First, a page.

If you want to know America, study the words of our national anthems. In his terrific book “This Land That I Love,” John Shaw offers at least eight songs that qualify as true American anthems, or “songs that people sing together on ceremonial or celebratory occasions when they want to evoke, share, or express a public emotion about nationhood.” The earliest is “Hail, Columbia” (1789) and the most recent is “This Land is Your Land” (1940). In between are “The Star-Spangled Banner” (1814), “My Country ‘Tis of Thee” (1831), “Dixie” (about 1859), “America the Beautiful” (1895), “Lift Every Voice and Sing” (1899) and “God Bless America” (1938).
What’s so remarkable about America is that we’re a nation based largely on ideals. What makes us one people is not our language, our ethnicity, our family backgrounds or our religious creeds. Our essential unifying bond is a set of civic beliefs—which is why anyone can become an American. Our anthems reflect this astonishing fact.
The most celebrated ideal in these eight songs is freedom. All but one (“Dixie”) stress it. We hail those “who fought and bled in freedom’s cause.” We sing of “a sweet land of liberty.” Our voices “ring with the harmonies of Liberty.” We go “walking that freedom highway.” There are many other examples. According to our anthems, if America must be sung in one word, that word is freedom.
Yet two of these anthems link our nation to freedom’s opposite. “We have come over a way that with tears have been watered / We have come, treading our path of the blood of the slaughtered.” And “By the relief office I see my people / As they stood there hungry, I stood there asking / Is this land made for you and me?”
I’m glad that these hard sentences are in our anthems. I like living in a country big enough, and free enough, to include in its pantheon the painful truths told by James Weldon Johnson in his African-American national anthem and by Woody Guthrie in his anthem of America’s ignored and dispossessed. Our foundational songs tell us that American patriotism is more than mere celebration.
Four of these anthems praise America’s natural beauty. I sing to America that “I love thy rocks and rills, thy woods and templed hills.” God bless America “from the mountains to the prairies, to the oceans white with foam.” America is beautiful “from sea to shining sea.” That “golden valley” was made for you and me. What a huge, continent-sized country we live in—and how beautiful!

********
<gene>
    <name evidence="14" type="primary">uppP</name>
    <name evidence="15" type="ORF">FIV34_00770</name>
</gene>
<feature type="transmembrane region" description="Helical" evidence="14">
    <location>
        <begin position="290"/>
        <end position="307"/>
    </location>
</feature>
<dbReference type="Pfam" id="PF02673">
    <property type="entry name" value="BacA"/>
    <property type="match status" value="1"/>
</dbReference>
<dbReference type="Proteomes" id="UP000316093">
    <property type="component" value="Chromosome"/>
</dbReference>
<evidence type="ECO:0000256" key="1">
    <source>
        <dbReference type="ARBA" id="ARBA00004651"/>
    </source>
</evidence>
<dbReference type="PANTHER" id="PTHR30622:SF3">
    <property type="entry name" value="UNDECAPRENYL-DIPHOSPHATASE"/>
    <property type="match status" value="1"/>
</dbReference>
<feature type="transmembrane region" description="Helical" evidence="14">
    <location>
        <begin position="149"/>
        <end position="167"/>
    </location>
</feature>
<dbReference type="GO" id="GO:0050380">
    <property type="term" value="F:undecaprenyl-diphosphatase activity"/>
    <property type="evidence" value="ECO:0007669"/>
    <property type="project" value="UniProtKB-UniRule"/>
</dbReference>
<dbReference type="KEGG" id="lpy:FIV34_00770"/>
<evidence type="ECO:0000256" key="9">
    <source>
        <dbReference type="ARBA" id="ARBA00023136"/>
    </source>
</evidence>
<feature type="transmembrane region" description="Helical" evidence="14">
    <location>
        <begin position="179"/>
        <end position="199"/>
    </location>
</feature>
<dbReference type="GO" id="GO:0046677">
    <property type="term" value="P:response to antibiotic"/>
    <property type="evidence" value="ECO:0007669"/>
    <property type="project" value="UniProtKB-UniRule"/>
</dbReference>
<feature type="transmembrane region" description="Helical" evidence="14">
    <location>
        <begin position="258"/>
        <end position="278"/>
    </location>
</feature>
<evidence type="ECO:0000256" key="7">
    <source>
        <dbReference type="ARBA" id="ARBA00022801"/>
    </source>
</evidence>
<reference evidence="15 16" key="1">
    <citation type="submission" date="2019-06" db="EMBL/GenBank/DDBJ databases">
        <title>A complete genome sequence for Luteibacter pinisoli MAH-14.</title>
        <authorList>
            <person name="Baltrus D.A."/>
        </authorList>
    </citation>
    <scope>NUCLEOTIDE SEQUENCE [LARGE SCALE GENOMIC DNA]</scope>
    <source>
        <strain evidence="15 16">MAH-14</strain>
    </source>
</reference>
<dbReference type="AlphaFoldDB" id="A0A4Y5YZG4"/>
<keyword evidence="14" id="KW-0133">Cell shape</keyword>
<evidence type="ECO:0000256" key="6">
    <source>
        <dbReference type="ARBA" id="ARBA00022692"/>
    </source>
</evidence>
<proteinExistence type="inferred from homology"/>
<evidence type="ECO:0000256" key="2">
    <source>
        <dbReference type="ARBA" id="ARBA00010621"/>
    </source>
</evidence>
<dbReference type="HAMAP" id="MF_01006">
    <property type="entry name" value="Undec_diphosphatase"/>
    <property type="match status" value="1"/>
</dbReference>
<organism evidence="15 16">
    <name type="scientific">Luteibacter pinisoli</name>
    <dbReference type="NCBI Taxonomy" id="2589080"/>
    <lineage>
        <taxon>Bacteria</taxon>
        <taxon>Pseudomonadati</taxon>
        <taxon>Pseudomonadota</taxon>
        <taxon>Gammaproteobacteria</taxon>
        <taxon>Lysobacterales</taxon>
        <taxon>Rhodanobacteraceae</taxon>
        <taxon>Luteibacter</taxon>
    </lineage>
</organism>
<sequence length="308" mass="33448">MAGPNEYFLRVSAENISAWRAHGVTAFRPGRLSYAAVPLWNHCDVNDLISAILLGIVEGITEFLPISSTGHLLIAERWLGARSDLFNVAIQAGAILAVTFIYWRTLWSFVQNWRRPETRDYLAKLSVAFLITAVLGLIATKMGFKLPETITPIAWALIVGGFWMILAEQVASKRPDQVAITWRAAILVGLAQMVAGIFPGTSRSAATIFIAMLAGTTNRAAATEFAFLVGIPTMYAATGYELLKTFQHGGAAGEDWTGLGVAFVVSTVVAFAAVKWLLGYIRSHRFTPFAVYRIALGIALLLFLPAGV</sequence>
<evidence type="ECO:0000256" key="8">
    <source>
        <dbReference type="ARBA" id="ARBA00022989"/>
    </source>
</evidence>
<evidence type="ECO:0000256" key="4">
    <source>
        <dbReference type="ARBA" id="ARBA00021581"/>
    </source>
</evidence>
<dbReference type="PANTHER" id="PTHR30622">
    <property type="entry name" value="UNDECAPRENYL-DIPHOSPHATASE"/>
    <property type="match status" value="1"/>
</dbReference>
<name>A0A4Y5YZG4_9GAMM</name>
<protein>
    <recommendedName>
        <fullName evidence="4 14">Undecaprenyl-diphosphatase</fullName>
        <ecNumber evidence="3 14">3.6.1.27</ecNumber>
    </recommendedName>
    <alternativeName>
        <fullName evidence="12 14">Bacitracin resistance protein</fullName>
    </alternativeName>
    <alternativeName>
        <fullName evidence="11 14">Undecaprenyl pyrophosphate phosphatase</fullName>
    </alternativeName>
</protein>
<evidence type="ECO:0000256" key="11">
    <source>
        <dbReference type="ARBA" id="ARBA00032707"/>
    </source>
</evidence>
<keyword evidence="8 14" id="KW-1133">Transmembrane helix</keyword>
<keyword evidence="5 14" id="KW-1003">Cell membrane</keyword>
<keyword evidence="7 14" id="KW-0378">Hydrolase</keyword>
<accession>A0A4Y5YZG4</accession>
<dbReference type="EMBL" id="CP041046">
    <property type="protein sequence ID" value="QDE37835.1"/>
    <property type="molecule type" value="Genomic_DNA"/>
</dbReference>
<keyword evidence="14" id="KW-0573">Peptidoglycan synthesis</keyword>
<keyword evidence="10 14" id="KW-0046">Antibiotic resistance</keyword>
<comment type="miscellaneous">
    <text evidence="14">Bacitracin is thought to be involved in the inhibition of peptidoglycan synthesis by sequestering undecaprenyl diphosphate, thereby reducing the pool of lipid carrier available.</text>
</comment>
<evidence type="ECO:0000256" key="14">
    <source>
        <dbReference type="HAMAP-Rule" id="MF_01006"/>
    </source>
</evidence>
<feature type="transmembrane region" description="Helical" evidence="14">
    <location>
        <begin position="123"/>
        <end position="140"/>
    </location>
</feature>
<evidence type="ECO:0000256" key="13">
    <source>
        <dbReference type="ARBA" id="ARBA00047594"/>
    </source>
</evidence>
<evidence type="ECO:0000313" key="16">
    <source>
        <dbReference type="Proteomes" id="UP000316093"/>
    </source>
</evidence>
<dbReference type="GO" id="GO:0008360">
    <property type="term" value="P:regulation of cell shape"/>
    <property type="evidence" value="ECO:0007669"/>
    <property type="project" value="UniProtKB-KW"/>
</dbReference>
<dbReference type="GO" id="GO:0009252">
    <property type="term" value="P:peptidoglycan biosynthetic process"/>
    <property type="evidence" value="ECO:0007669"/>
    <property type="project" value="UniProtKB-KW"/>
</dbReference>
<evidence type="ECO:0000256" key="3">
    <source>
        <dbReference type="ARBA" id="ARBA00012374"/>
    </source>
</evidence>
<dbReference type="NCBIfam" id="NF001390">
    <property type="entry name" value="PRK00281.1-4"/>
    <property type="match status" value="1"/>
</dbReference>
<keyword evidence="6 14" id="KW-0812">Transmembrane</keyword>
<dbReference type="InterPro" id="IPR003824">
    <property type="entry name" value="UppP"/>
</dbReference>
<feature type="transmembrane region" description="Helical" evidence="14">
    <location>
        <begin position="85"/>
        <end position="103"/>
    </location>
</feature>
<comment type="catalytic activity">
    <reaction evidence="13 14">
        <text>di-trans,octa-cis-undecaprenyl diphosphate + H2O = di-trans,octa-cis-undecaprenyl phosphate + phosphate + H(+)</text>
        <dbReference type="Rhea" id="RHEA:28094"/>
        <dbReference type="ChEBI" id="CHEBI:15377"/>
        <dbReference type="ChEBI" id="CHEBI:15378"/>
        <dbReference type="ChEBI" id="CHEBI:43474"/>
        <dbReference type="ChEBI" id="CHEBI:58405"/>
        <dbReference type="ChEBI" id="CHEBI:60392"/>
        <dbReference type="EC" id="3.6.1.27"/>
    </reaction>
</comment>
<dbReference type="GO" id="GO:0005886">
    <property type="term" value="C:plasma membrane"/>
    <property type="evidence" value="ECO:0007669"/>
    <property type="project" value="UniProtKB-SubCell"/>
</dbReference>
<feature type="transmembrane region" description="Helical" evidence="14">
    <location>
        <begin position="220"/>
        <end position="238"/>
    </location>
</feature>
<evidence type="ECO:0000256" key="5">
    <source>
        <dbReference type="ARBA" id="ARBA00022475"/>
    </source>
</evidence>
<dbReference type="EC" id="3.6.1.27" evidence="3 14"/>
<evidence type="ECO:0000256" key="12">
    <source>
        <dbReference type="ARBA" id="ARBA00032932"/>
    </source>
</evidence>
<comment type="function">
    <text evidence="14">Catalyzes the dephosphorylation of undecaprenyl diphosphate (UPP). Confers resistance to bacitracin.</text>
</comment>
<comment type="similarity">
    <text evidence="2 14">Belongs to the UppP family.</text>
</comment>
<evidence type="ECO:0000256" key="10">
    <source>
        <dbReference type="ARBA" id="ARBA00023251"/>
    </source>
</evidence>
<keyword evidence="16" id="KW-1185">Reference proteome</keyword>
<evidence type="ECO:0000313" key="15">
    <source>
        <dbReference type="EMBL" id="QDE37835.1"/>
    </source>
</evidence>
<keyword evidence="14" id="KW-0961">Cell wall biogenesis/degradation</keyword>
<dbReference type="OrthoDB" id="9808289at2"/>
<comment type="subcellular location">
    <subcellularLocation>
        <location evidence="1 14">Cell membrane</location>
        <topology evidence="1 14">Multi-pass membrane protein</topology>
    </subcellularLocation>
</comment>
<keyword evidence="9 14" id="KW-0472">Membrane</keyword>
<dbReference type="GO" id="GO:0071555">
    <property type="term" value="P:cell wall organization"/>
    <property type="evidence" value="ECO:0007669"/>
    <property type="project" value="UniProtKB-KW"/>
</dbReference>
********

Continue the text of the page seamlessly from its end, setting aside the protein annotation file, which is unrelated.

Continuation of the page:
Most of our anthems invoke the divine. “In Heaven we place a manly trust, that truth and justice will prevail, and every scheme of bondage fail.” We’re a “heaven rescued land” whose “motto” is to trust God. We sing to “our fathers’ God, Author of liberty.” We pray that “shadowed beneath Thy hand, may we forever stand.” And of course, we sing “God bless America, land that I love.”
At the same time, like the theme of freedom, the theme of America’s relationship to God comes in several flavors in these songs. Sometimes we’re simply grateful for God’s blessings. Sometimes we ask for divine protection and guidance. Sometimes, in my view, we come too close to suggesting that God especially favors America.
But sometimes, instead of believing that God today is on our side, we pray that tomorrow we can be a better people—perhaps more worthy of being on God’s side. From “America the Beautiful”: “America! America! God shed his grace on thee / Till selfish gain no longer stain the banner of the free!” And: “America! America! May God thy gold refine / Till all success be nobleness and every gain divine!” There is no complacency here, no confidence in our collective rectitude, only a challenge in the form of a prayer.
“America the Beautiful” is my favorite American anthem. It was written by Katherine Lee Bates—a professor of English literature at Wellesley College who likely had socialist political leanings—during a cross-country trip from Massachusetts to Colorado in the summer of 1893. It was her first trip west, and she clearly fell in love—as I did during my first extended trip west—with America’s skies, mountains, prairies and “waves of grain.” She originally called her song “America,” but to me the eventual popular title, “America the Beautiful” is even better.
Yet what I love most about this song is its confident hope that, with God’s help, this remarkable American experiment in ordered liberty can make us better tomorrow than we are today. “America! America! God mend thine every flaw / Confirm thy soul in self-control, thy liberty in law!” My admiration for this song continues to grow.
This article was originally published on October 24, 2014 at The Deseret News.